17 July 2020, The Tablet

Cardinal Pell on being despised and spat on in prison



Cardinal Pell on being despised and spat on in prison

Cardinal George Pell arrives at the Seminary Of The Good Shepherd in Sydney, Wednesday, April 8, 2020, ater 405 days behind bars.
BIANCA DE MARCHI/AAP/PA Images

Australian Cardinal George Pell has revealed how he angrily confronted a fellow inmate for spitting on him while he was in gaol, how many of his fellow inmates hated him for being a convicted child sex offender, and how he nearly gave up the fight to clear his name.

Cardinal Pell, now 79, was held in solitary confinement in two Victoria prisons – Melbourne Assessment Prison and Barwon Prison – for historic child sex offences which were overturned in a High Court of Australia appeal in April. 

In an online article published by the American religious journal First Things, the former prefect of the Vatican Secretariat for the Economy has told how he lived through his tough prison experience sustained by his Catholic faith.

Cardinal Pell was sent to gaol for six years, confined to a cell about eight meters long and two meters wide – just big enough for a bed with two blankets.

He writes that although he never came in contact with other prisoners from his unit, he could hear them, especially the “bangers and shouters”, and “the anguished and angry, who were often destroyed by drugs, especially crystal meth”.

He wrote: “Some flooded their cells or fouled them. Once in a while the dog squad was called, or someone had to be gassed. On my first night I thought I heard a woman crying; another prisoner was calling for his mother.”

Cardinal Pell believes he was despised by many fellow inmates for being a convicted child sex offender, yet, rather than feeling abandoned, he understood the reasons for it.

“All of us are tempted to despise those we define as worse than ourselves,” he wrote.  “Even murderers share in the disdain toward those who violate the young. However ironic, this disdain is not all bad, as it expresses a belief in the existence of right and wrong, good and evil.”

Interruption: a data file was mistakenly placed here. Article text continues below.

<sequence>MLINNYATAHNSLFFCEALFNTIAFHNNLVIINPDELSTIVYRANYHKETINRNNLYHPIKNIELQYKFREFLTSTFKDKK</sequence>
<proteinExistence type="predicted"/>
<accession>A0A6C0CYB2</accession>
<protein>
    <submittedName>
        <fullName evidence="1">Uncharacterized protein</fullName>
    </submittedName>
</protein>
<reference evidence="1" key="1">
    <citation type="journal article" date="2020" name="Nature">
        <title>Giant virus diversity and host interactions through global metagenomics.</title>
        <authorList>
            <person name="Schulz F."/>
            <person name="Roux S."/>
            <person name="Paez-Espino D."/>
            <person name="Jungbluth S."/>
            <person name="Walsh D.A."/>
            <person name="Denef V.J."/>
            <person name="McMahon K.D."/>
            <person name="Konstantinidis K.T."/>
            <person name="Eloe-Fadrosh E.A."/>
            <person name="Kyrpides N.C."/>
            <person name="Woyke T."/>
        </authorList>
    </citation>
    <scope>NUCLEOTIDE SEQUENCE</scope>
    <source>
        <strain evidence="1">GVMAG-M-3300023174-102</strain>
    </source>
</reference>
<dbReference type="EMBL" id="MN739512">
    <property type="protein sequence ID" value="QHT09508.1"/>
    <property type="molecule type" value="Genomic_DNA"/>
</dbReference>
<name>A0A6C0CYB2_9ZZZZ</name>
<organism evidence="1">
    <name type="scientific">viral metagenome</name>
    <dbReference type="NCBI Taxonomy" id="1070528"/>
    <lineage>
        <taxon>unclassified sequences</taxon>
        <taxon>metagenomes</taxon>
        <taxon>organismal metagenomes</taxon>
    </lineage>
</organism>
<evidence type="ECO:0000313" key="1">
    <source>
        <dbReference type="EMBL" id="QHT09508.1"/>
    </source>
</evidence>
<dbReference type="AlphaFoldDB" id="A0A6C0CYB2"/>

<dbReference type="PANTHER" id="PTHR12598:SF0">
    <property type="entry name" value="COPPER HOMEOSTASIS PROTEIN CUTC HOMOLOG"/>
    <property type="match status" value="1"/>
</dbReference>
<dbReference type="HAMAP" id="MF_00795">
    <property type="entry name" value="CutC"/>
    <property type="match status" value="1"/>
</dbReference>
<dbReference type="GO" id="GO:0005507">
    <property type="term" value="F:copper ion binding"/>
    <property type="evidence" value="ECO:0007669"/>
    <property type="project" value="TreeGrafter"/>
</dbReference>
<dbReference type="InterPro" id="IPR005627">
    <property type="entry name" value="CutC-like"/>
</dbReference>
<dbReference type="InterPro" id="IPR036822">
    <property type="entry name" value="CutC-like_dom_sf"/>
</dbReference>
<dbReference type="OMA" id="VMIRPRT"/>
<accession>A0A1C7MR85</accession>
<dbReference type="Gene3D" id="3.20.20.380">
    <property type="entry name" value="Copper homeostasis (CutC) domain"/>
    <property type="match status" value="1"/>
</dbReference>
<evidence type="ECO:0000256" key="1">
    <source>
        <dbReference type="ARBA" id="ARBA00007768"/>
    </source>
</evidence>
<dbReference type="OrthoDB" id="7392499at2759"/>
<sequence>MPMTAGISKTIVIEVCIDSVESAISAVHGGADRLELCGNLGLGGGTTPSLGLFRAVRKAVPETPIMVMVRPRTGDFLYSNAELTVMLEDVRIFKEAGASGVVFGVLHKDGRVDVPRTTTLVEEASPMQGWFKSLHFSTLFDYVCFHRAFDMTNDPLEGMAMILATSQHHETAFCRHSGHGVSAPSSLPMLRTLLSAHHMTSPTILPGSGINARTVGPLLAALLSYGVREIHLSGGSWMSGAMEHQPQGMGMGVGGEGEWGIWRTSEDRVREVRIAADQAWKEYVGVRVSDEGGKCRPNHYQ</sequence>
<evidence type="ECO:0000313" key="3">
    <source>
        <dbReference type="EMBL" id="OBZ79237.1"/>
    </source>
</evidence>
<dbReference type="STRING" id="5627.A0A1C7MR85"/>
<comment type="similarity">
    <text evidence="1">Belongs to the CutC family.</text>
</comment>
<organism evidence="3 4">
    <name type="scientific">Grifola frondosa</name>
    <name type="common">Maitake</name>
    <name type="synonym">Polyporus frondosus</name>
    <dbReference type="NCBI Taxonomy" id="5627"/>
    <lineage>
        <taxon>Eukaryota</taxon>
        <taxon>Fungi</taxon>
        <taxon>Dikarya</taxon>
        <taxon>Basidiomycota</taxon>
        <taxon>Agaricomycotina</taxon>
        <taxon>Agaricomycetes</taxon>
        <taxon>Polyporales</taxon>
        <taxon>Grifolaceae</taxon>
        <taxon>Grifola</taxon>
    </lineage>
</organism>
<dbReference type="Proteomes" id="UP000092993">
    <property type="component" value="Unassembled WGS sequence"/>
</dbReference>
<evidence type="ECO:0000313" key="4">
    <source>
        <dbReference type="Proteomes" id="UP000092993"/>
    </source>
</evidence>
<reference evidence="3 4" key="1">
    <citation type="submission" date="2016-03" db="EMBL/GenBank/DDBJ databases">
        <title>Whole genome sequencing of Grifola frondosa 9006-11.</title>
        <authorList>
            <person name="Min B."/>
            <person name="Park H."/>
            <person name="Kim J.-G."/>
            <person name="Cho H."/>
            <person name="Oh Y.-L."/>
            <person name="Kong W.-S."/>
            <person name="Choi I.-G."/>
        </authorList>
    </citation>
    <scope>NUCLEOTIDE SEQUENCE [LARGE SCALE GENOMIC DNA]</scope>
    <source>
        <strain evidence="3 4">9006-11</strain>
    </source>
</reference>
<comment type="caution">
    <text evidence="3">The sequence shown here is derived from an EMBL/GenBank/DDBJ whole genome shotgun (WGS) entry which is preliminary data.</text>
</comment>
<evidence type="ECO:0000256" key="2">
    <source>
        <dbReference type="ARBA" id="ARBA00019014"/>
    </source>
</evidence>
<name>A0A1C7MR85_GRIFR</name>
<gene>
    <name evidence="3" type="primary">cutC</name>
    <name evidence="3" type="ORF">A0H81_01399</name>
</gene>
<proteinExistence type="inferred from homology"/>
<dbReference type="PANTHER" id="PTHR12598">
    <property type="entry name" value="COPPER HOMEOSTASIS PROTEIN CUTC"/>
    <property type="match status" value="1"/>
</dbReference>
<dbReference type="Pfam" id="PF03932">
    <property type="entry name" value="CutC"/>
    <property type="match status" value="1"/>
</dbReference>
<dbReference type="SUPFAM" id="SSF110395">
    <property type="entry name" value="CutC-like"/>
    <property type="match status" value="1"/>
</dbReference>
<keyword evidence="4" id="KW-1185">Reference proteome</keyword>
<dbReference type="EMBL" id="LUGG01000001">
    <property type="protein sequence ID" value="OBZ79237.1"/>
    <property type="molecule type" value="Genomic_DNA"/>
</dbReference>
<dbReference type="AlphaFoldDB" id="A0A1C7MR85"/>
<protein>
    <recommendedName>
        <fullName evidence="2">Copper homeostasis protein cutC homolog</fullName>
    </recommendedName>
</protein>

Cardinal Pell told how he was spat on and threatened while on a daily exercise release.

“It was a total surprise, so I returned furious to the window to confront my assailant and rebuke him,” he wrote.

“He bolted from the front line out of my sight but continued to condemn me, as a ‘black spider’ and other less-than-complimentary terms.”

At one point Cardinal Pell considered giving up his legal fight to clear his name, however he credits a senior warder – a “straight shooter” boss at Melbourne Assessment Prison – for encouraging him to persevere with his legal appeal.

Cardinal Pell said he drew strength from his beliefs.  “My Catholic faith sustained me, especially the understanding that my suffering need not be pointless but could be united with Christ Our Lord’s.

“I never felt abandoned, knowing that the Lord was with me – even as I didn’t understand what he was doing for most of the thirteen months.

“For many years, I had told the suffering and disturbed that the Son of God, too, had trials on this earth, and now I myself was consoled by this fact.

“So, I prayed for friends and foes, for my supporters and my family, for the victims of sexual abuse, and for my fellow prisoners and the warders.”


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